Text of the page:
STVR regulations protect residential neighborhoods from mini-hotel investors

City Council held a “second reading” of the amended version of our Mayor’s proposed regulation of short term vacation rentals on August 1, 2018, at City Hall with 8 of the 9 councilmembers present, along with the City Attorney and the usual complement of staff. Merle and I were there.

The entire council chamber was packed and two overflow rooms were needed to seat the much larger than usual crowd. No prayer was said, no pledge of allegiance was recited; but that is the norm – in a cage match or boxing ring. This match has lasted years and many say it is not over.

Some will dispute the “primary residence only” provision and the failure to “carve-out Mission Beach” – at the water cooler, the opinion page of the Union Tribune and perhaps the courthouse. The Coastal Commission will need to determine (and I believe that they will) that the laws of the State of California guarding the rights of The People to access the coast have not been infringed on.

I applaud the courage of the councilmembers, Bry, Zapf, Ward, Kersey, Gomez and Cole, to uphold the zoning laws of the City of San Diego and to protect the City’s neighborhoods from becoming overrun by de facto mini-hotels.

I became involved in the fight when I realized that my neighborhood of University City was likely to see additional unwelcome investment by non-stakeholders. True, the flow of investment was unlikely to amount to that of any of the true coastal neighborhoods, but nevertheless, according to several Realtors here, the encroachment had begun.

In anticipation of a different result than the 6-2 vote that occurred on August 1st, advertisements had already popped up from optimistic agents touting the glitter of the gold that could be had if “a smart investor would follow in the footsteps of coastal investors and purchase homes to be converted to short term vacation rentals”. It would be simple for “the astute investor to advertise their new whole home rental” in any of the numerous international platforms provided by multi-million dollar companies that had sprung up in recent times.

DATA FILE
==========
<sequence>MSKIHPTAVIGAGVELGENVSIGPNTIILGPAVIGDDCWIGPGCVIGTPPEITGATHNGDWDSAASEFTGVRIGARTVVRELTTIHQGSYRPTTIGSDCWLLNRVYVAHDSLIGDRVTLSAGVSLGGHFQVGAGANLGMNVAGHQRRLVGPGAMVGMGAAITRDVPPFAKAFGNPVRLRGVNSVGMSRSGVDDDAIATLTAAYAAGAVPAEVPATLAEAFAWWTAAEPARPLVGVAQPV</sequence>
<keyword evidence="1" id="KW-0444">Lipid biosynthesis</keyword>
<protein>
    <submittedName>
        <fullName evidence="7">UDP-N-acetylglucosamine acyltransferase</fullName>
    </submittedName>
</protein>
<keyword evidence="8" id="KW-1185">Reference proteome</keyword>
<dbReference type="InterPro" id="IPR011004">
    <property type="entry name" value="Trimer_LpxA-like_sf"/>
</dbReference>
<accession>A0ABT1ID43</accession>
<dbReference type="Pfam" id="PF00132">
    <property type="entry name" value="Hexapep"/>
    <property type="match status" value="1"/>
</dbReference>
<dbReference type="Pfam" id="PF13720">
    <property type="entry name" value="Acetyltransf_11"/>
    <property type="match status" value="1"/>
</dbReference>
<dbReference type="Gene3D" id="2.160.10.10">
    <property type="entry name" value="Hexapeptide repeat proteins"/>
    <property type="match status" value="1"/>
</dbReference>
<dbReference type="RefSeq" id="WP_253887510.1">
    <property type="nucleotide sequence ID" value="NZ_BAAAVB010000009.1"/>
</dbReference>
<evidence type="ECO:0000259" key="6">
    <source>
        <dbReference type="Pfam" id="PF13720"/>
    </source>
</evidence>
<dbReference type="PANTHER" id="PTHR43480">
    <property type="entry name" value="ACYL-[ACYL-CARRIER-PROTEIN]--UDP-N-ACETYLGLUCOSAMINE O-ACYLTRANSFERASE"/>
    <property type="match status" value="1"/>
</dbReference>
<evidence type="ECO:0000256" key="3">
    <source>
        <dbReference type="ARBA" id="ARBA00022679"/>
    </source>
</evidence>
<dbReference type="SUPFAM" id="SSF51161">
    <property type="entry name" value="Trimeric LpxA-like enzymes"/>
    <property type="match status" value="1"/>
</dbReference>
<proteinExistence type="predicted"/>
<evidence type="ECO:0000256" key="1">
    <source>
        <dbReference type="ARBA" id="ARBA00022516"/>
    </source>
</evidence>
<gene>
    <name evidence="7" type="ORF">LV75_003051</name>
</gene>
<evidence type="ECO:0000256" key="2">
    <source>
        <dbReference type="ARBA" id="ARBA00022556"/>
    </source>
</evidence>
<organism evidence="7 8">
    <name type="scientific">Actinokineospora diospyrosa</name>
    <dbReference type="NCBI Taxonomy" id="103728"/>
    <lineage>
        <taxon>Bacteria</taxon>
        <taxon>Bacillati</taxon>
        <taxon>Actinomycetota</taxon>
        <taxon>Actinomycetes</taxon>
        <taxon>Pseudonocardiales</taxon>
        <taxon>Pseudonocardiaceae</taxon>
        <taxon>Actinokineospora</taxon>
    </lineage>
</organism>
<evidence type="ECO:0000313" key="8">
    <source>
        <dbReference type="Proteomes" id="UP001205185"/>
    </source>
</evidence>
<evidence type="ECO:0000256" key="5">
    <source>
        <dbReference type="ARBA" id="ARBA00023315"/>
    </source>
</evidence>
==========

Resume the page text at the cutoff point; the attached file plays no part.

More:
Thank you six councilmembers for preventing those “astute investors” from forever changing the residential character of our neighborhoods.

Contrary to one side of the debate, I believe Mission Beach is a neighborhood, in spite of the decades long, slow encroachment of unchecked commercialization. Contrary to that other side, I also believe that our zoning laws wisely separate commercial from residential uses, and the fact that for many years the City failed to enforce the laws, did not entitle those who chose to risk getting caught, to forever be allowed to commercialize a residential space.

My hope here in University City is that we all can simultaneously breathe a sigh of relief and at the same time strive to do a bit more than in the past to leave a legacy of a vibrant, safe and caring neighborhood for future residents.

Courtesy of Mack Langston. Mack is UCCA’s representative to the STVR Working Group of the Coalition of Town Councils. His background includes management and sales of multifamily properties. He is active in the Institute of Real Estate Management (IREM) and a member of San Diego Housing Federation. Mack can be reached at 619-818-4205 or

For related posts, visit


Stay informed #UniversityCity!

 – UCCA urges all to follow current guidance from SD County Health and Human services related to coronavirus and COVID-19.

We value your feedback and input. UCCA provides a forum where the interests of residents may be expressed and contributions made to the protection of life and property in the University City community. Please ‘Contact Us’ at

Sign up for email notifications at

 Like us on Facebook at

 Follow us on Twitter at

 Meet UC neighbors on Nextdoor at

 Visit our News Feed home page UCCA at

If you have a news item to share, please submit your story through UCCA’s Contact Us link at

Review article guidelines at